Thursday, July 12, 2012
Thunder rumblings are expected in the mountain and deserts areas of San Diego County today as summer thunderstorms threaten the region.
Rare thunder and lightning are expected to roll through San Diego County today. The summer storm could rumble neighborhoods and light up the skies -- from the mountains to the coast.
Lightning Safety Tips
PLAN in advance your evacuation and safety measures. When you first see lightning or hear thunder, activate your emergency plan. Now is the time to go to a building or a vehicle.
IF OUTDOORS...Avoid water. Avoid the high ground. Avoid open spaces. Avoid all metal objects including electric wires, fences, machinery, motors, power tools, etc. Unsafe places include underneath canopies, small picnic or rain shelters, or near trees. Where possible, find shelter in a substantial building or in a fully enclosed metal vehicle such as a car, truck or a van with the windows completely shut. If lightning is striking nearby when you are outside, you should:
A. Crouch down. Put feet together. Place hands over ears to minimize hearing damage from thunder.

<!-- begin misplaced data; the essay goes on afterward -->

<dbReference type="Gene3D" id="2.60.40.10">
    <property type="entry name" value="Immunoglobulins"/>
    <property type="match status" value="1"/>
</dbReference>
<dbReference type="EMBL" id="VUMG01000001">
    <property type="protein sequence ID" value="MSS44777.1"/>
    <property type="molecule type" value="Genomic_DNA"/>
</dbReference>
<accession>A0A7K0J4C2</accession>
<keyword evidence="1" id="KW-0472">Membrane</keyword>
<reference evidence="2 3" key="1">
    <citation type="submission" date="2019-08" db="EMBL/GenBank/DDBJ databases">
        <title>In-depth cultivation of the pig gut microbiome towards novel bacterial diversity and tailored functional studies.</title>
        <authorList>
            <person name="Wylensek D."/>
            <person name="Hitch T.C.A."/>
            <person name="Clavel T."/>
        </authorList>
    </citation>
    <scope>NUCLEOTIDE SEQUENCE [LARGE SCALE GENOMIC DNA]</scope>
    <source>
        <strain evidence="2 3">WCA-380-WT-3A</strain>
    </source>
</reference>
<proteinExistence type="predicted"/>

B. Avoid proximity (minimum of 15 ft.) to other people.
IF INDOORS... Avoid water. Stay away from doors and windows.
INJURED PERSONS do not carry an electrical charge and can be handled safely. Apply First Aid procedures to a lightning victim if you are qualified to do so. Call 911 or send for help immediately.
Source: National Lightning Safety Institute
The rare storms occur when moisture and unstable air masses come together. The National Weather Service is warning the subtropical moisture moving in from the east will likely pack a punch.
"This weather system is pretty massive," said Robert Ballfour, senior forecaster with the National Weather Service. "It’s got a lot of moisture with it, and all the parameters that we look at point to the possibility of flash flooding, especially over the mountains and the desert areas. This evening there’s a good chance it’s going to move west of the mountains and come across the valleys and even reach the coast."
Balfour said lightning activity is forecast as a category 4, which means about 15 or more strikes every five minutes. He added that the threat of fires from lightning strikes has diminished.
"The moisture column or the whole air mass has moistened up considerably," Balfour said. "Just a measure of the surface moisture which usually is going to control the spread of a fire—you want to see that below 45 percent because otherwise the grass just won’t carry the fire, and right now it’s 65 percent and climbing to about 80 percent, and then we do expect wetting rains."
A flash flood watch for local mountain and desert areas is scheduled from 11 a.m. through this evening.
"A slow cooling trend will develop for Friday through the weekend, as a weak trough of low pressure develops near the west coast,'' according a weather service advisory.
City News Service contributed to the information in this report.